The album takes seven mostly unknown MCs and inserts them into White's strange dreams. The results are dazzling. There's calming, meditative moods on instrumental opener "Right On," and the poetic closer "Wily Walruses." Stark, ethereal and paranoid moments come from Jehst's "Indigo Glow" and the somewhat underwhelming lead single "Trust" featuring Guilty Simpson. There's also some pretty filthy stuff, said in ways we're not familiar with: Danny Brown's original flow on "One of Life's Pleasures" is an orgiastic feast of flesh, drugs and arrogance over a beat that goes from classic American Rock to mad-minute video game music.
Similarly, Moe Pope's wonderfully titled "Stampeding Elephants" sees White taking on a boisterous Afrobeat motif while Pope compares standing out in a crowded rap market to the hierarchy of the jungle. Homeboy Sandman takes on the idiosyncrasies of British culture from the perspective of an outsider American. The album's strongest moment comes from Tranqill, who, over a pitched-up power rock ballad and the most exciting use of a sustained feeding-back guitar chord since Ghostface Killah's "We Celebrate," absolutely dominates the mic, menacing sub-standard MCs with such conviction it sounds like he might jump out of the speakers and have a stern word for you too.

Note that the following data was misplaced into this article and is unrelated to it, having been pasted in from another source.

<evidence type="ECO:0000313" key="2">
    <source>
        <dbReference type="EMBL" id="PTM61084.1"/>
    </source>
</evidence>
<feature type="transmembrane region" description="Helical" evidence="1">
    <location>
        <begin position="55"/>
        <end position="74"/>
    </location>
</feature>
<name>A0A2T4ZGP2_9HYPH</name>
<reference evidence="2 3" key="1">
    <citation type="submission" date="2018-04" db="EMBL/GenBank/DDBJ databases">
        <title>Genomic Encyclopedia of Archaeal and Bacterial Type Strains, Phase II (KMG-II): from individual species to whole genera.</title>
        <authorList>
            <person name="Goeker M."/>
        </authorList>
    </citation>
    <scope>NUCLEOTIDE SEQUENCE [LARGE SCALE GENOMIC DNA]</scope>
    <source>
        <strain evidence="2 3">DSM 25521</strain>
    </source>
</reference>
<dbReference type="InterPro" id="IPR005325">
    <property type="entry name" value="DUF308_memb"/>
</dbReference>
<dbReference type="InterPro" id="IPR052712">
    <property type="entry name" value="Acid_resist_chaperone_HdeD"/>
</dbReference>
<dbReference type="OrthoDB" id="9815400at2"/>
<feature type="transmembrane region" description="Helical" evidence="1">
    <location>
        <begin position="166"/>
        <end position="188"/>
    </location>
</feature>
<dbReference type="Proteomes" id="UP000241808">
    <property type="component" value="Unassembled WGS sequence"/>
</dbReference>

Similar to Madlib's WLIB effort for BBE's Beat Generation series, this album assembles a motley crew of unique and individual MCs and somehow makes them seem like a unit under the direction of White. Producer LPs often stumble due to a lack of cohesiveness, which more often that not comes from the anti-chemistry of swapping beats and vocals online. With a number of "did he just say that?" moments and more than a few quotables, Rapping with Paul White combines a series of moods and ideas and ties them together with quirky skits and a varied palate of samples, all with the charm we've grown to expect from White.